Seb was neither a friend of Rob's nor a local. He was a francophone from just past Sault Ste-Marie who had stumbled across them as he returned from a trip in the midst of the crisis. He'd arrived the day after she had, and as a result she hadn't spoken much to him. She hadn't spoken much to anyone up until the day before, for that matter, which hadn't done much to endear her to the locals until Rob had explained the reason for her silence to them. As though he was reading her mind, Seb sat carefully beside her, clearing his throat nervously.

“I'm sorry about your friend,” he said, not quite meeting her eye.

There was no question he was talking about Randhir. She tightened her grip on her mug. “Thank you,” she managed finally. Working as a 911 operator at least had given her the ability to keep functioning even during times of the worst possible stress. Of course, now there was no safety to be had staying behind a telephone, but it helped keep her tone even. “He was a good guy.”

“Did you know him for long?”

She shook her head. “A few days. We met on the metro.” How to explain that you could experience a lifetime of friendship in four days, when you didn't even understand it yourself? Foxhole bonding, they called it, but it felt like so much more than that. “He's the reason we made it this far.”

“You and the little girl?”

“Kitty,” she confirmed. “He helped carry her most of the way. If he hadn't, we never would have made it. Even when we knew... he still helped carry her.”

“He was already?” Seb made a vague questioning motion with one hand, and she nodded.

“Yeah. Early in the morning. We were tired, and none of us heard it coming. The next thing we knew there were three zombies grabbing at us, and by the time I was able to get Kitty out of the way and help Randhir, it was too late. We killed them, but... he'd already been bitten.” She felt her throat constrict, and swallowed hard. She'd already done all the crying she intended to for Randhir, for what they'd lost, for what might have been. She had been the one to pull the trigger, although he had asked her to do it, unable to bring himself to do it on his own. Not an hour had gone by since then that she hadn't replayed that moment over and over in her mind, unable to make it end any differently than it had.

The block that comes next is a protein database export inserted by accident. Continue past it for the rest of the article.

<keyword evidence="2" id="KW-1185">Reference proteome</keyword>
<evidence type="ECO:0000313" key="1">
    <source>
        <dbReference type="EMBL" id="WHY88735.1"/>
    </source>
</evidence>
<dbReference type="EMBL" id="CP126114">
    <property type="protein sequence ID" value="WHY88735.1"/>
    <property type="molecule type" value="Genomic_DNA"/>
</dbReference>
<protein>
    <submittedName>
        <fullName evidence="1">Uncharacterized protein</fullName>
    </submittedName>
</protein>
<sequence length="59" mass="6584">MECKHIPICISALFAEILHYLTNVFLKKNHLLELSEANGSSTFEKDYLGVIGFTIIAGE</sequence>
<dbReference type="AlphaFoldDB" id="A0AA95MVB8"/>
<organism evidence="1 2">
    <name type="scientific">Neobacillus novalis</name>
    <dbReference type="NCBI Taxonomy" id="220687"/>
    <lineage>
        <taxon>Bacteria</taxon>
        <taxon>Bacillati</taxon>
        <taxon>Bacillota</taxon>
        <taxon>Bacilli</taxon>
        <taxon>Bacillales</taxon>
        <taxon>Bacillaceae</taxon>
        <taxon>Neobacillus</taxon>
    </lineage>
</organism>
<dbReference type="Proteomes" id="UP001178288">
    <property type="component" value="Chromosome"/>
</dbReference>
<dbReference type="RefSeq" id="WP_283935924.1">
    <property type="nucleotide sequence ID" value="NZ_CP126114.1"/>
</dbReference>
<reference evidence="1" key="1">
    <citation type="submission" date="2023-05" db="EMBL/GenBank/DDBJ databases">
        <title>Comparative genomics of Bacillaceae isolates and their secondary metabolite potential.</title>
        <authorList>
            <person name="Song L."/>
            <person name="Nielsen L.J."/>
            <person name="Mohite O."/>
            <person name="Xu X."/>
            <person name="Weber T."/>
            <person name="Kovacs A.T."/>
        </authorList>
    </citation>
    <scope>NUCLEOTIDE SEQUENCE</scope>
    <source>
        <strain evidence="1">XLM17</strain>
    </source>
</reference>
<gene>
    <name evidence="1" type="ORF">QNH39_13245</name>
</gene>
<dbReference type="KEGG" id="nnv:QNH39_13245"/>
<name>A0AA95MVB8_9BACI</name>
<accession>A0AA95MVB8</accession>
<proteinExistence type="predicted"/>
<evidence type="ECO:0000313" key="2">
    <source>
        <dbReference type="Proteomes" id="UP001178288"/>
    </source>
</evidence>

“Hey, shit, j'suis désolé,” Seb said, sounding genuinely sorry.

“Yeah, me too.”

“So, I don't get what you're doing here. All of you, I mean,” Seb gestured expansively. Between his slightly choppy mastery of the English language and an exuberant personality, Seb appeared to talk mostly with his hands and arms, which made existence dangerous for people and knick-knacks that got in his way while he was talking. He was tall and lanky, all gangling limbs and smiles, and it was next to impossible not to like him.

Michaela shrugged. “I'm not sure we know what we're doing, either, other than holing up and waiting for a better idea to come along.”

“So why are you here, then? It's pretty far from where you started, non?”

“It was the best place to go, out of all possible options. I've known Rob for a long time, and he said we'd be welcome if we could make it out here. These guys,” she jerked her head in the direction of the living room, “have been waiting for something like this for years. Maybe not this, exactly, but something like it. The end of the world as we know it,” she laughed bitterly. “I don't know that they're all that thrilled that it's real now, but at least they get to tell the whole world —or whoever's left alive, anyway— 'I told you so,' and I imagine that's some consolation.”

“C'est cynique.”

“I suppose. I'm sorry, I'm not very good company.”

“Nobody is, now. We've all lost people.”

She nodded. “I know. I'm sorry. You haven't heard from your family at all?”

He shrugged. “It's only been a week. Communications are still down. I have hope, but I am trying to be réaliste, you know? Probably they are dead, but maybe some of them get out, and if that's what happen, then maybe I hear from them later, right?”